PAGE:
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Real Time System

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  1. 1. 1.Real Time Systems
  2. 2. Presentation Outline Definitions Types Features of Real Time Operating Systems  Scheduling  Resource Allocation  Other Issues
  3. 3. Real Time System A system is said to be Real Time if it is required to complete it’s work & deliver it’s services on time. Example – Flight Control System  All tasks in that system must execute on time.
  4. 4. Hard and Soft Real Time Systems Hard Real Time System  Failure to meet deadlines is fatal  example : Flight Control System Soft Real Time System  Late completion of jobs is undesirable but not fatal.  System performance degrades as more & more jobs miss deadlines  Online Databases, Multimedia System,Video Streaming System
  5. 5. Some Definitions Timing constraint: constraint imposed on timing behavior of a job: hard or soft. Release Time: Instant of time job becomes available for execution. If all jobs are released when the system begins execution, then there is said to be no release time Deadline: Instant of time a job's execution is required to be completed. If deadline is infinity, then job has no deadline. Absolute deadline is equal to release time plus relative deadline Response time: Length of time from release time to instant job completes.
  6. 6. Tasks and Jobs: Definitions A task is like a process or thread in an OS. Task─ term used for the process in the RTOSes for the embedded systems. For example, VxWorks and μCOS-II are the RTOSes, which use the term task. Job (Jij): Unit of work, scheduled and executed by system.
  7. 7. Features of RTOS’s Scheduling. Resource Allocation. Interrupt Handling. Other issues like kernel size.
  8. 8. Other Features Of RTOS’s 1. Real-Time Operations i.e. Perform immediate operations when needed 2. Low Power Consumption, i.e. no power consumption when not doing any work 3. RTOS usually has the basic and common features of OS to eliminate complexity. 4. Simple device interface.
  9. 9. Scheduling in RTOS More information about the tasks are known  No of tasks  Resource Requirements  Release Time  Execution time  Deadlines Being a more deterministic system better scheduling algorithms can be devised.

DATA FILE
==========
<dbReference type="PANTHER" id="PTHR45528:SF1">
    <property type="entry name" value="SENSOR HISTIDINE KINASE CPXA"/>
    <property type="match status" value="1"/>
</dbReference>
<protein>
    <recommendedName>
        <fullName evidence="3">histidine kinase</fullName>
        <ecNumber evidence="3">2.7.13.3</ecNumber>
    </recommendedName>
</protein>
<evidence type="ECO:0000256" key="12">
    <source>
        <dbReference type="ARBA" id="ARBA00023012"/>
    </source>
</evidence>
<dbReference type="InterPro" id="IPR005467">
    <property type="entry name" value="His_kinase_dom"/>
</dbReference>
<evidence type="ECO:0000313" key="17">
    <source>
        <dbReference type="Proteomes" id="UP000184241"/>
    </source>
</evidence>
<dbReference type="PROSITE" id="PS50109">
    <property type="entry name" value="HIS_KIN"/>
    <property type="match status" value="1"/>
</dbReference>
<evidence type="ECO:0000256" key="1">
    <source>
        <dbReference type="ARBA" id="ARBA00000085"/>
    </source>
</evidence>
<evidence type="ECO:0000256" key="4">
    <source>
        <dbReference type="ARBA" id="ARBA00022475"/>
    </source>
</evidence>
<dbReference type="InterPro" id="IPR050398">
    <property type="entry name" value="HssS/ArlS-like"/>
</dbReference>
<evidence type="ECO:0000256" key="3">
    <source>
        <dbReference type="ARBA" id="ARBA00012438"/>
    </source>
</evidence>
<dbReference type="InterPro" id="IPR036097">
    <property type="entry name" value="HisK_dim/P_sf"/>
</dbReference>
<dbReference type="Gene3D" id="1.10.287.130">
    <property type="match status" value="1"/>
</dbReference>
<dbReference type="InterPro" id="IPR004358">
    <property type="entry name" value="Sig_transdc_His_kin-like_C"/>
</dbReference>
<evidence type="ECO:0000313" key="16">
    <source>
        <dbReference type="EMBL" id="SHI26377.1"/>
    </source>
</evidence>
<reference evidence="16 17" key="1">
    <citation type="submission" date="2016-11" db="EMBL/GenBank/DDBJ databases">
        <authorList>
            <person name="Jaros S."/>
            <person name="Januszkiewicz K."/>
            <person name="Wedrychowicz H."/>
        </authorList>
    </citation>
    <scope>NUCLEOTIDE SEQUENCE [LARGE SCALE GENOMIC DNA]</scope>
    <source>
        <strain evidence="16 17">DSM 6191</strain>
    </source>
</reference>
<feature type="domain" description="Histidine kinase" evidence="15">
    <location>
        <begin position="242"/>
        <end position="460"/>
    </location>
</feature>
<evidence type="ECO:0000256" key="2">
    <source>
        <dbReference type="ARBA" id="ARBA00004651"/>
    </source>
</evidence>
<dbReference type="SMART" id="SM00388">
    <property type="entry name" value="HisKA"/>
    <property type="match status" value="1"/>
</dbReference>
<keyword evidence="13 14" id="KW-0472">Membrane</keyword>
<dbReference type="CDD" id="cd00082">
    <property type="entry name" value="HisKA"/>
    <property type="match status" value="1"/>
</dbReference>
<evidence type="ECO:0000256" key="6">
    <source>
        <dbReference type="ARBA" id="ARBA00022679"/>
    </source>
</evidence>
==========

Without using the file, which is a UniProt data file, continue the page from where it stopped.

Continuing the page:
10. 10. Scheduling Algorithms in RTOS Clock Driven Scheduling Weighted Round Robin Scheduling Priority Scheduling (Greedy / List / Event Driven)
  11. 11. Scheduling Algorithms in RTOS (contd) Clock Driven  All parameters about jobs (release time/ execution time/deadline) known in advance.  Schedule can be computed offline or at some regular time instances.  Minimal runtime overhead.  Not suitable for many applications.
  12. 12. Scheduling Algorithms in RTOS (contd) Weighted Round Robin  Jobs scheduled in FIFO manner  Time quantum given to jobs is proportional to it’s weight  Example use : High speed switching network  QOS guarantee.  Not suitable for precedence constrained jobs.  Job A can run only after Job B. No point in giving time quantum to Job B before Job A.
  13. 13. Scheduling Algorithms in RTOS (contd) Priority Scheduling (Greedy/List/Event Driven)  Processor never left idle when there are ready tasks  Processor allocated to processes according to priorities  Priorities  static - at design time  Dynamic - at runtime
  14. 14. Priority Scheduling Earliest Deadline First (EDF)  Process with earliest deadline given highest priority Least Slack Time First (LSF):-Least Slack Time (LST) scheduling is a scheduling algorithm. It assigns priority based on the slack time of a process. Slack time is the amount of time left after a job if the job was started now.  slack = relative deadline – execution left Rate Monotonic Scheduling (RMS):-In computer science, rate- monotonic scheduling (RMS) is a scheduling algorithm used in real-time operating systems with a static-priority scheduling class. The static priorities are assigned on the basis of the cycle duration of the job: the shorter the cycle duration is, the higher is the job's priority.
  15. 15. Resource Allocation in RTOS Resource Allocation  The issues with scheduling applicable here.  Resources can be allocated based on  Weighted Round Robin  Priority Based Some resources are non preemptible  Example : semaphores Priority Inversion if priority scheduling is used
  16. 16. Priority inversion priority inversion is a problematic scenario in scheduling in which a high priority task is indirectly preempted by a medium priority task effectively "inverting" the relative priorities of the two tasks.
  17. 17. Solutions to Priority Inversion Non Blocking Critical Section  Higher priority Thread may get blocked by unrelated low priority thread Priority Ceiling  Each resource has an assigned priority  Priority of thread is the highest of all priorities of the resources it’s holding Priority Inheritance  The thread holding a resource inherits the priority of the thread blocked on that resource
  18. 18. Other RTOS issues Interrupt Latency should be very small  Kernel has to respond to real time events  Interrupts should be disabled for minimum possible time For embedded applications Kernel Size should be small  Should fit in ROM